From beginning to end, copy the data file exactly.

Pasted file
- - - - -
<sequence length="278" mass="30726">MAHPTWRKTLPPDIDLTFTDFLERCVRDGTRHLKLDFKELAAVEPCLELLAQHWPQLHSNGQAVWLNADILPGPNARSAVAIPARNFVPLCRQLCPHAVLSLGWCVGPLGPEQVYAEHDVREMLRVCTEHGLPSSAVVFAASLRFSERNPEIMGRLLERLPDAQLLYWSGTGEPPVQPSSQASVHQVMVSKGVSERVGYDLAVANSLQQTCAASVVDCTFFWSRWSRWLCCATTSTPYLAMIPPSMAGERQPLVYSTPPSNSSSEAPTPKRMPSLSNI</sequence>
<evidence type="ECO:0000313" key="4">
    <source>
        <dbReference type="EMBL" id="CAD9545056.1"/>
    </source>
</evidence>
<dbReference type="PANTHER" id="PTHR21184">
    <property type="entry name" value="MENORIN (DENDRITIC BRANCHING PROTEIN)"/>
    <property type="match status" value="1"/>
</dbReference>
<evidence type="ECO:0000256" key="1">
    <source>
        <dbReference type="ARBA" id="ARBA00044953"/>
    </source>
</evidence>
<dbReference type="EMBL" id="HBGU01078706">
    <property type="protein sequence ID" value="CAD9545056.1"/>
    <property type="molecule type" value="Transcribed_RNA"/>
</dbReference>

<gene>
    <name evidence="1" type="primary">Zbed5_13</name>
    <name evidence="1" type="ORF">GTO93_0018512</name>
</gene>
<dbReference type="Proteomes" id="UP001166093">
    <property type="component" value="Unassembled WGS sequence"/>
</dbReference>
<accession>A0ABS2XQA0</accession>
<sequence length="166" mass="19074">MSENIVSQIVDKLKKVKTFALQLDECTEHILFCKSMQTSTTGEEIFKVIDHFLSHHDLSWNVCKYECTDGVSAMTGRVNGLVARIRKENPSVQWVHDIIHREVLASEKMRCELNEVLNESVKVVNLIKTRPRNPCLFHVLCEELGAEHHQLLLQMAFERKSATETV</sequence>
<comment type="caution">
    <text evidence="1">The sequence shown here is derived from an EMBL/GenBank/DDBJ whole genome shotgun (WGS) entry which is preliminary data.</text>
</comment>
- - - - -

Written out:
<sequence length="278" mass="30726">MAHPTWRKTLPPDIDLTFTDFLERCVRDGTRHLKLDFKELAAVEPCLELLAQHWPQLHSNGQAVWLNADILPGPNARSAVAIPARNFVPLCRQLCPHAVLSLGWCVGPLGPEQVYAEHDVREMLRVCTEHGLPSSAVVFAASLRFSERNPEIMGRLLERLPDAQLLYWSGTGEPPVQPSSQASVHQVMVSKGVSERVGYDLAVANSLQQTCAASVVDCTFFWSRWSRWLCCATTSTPYLAMIPPSMAGERQPLVYSTPPSNSSSEAPTPKRMPSLSNI</sequence>
<evidence type="ECO:0000313" key="4">
    <source>
        <dbReference type="EMBL" id="CAD9545056.1"/>
    </source>
</evidence>
<dbReference type="PANTHER" id="PTHR21184">
    <property type="entry name" value="MENORIN (DENDRITIC BRANCHING PROTEIN)"/>
    <property type="match status" value="1"/>
</dbReference>
<evidence type="ECO:0000256" key="1">
    <source>
        <dbReference type="ARBA" id="ARBA00044953"/>
    </source>
</evidence>
<dbReference type="EMBL" id="HBGU01078706">
    <property type="protein sequence ID" value="CAD9545056.1"/>
    <property type="molecule type" value="Transcribed_RNA"/>
</dbReference>

<gene>
    <name evidence="1" type="primary">Zbed5_13</name>
    <name evidence="1" type="ORF">GTO93_0018512</name>
</gene>
<dbReference type="Proteomes" id="UP001166093">
    <property type="component" value="Unassembled WGS sequence"/>
</dbReference>
<accession>A0ABS2XQA0</accession>
<sequence length="166" mass="19074">MSENIVSQIVDKLKKVKTFALQLDECTEHILFCKSMQTSTTGEEIFKVIDHFLSHHDLSWNVCKYECTDGVSAMTGRVNGLVARIRKENPSVQWVHDIIHREVLASEKMRCELNEVLNESVKVVNLIKTRPRNPCLFHVLCEELGAEHHQLLLQMAFERKSATETV</sequence>
<comment type="caution">
    <text evidence="1">The sequence shown here is derived from an EMBL/GenBank/DDBJ whole genome shotgun (WGS) entry which is preliminary data.</text>
</comment>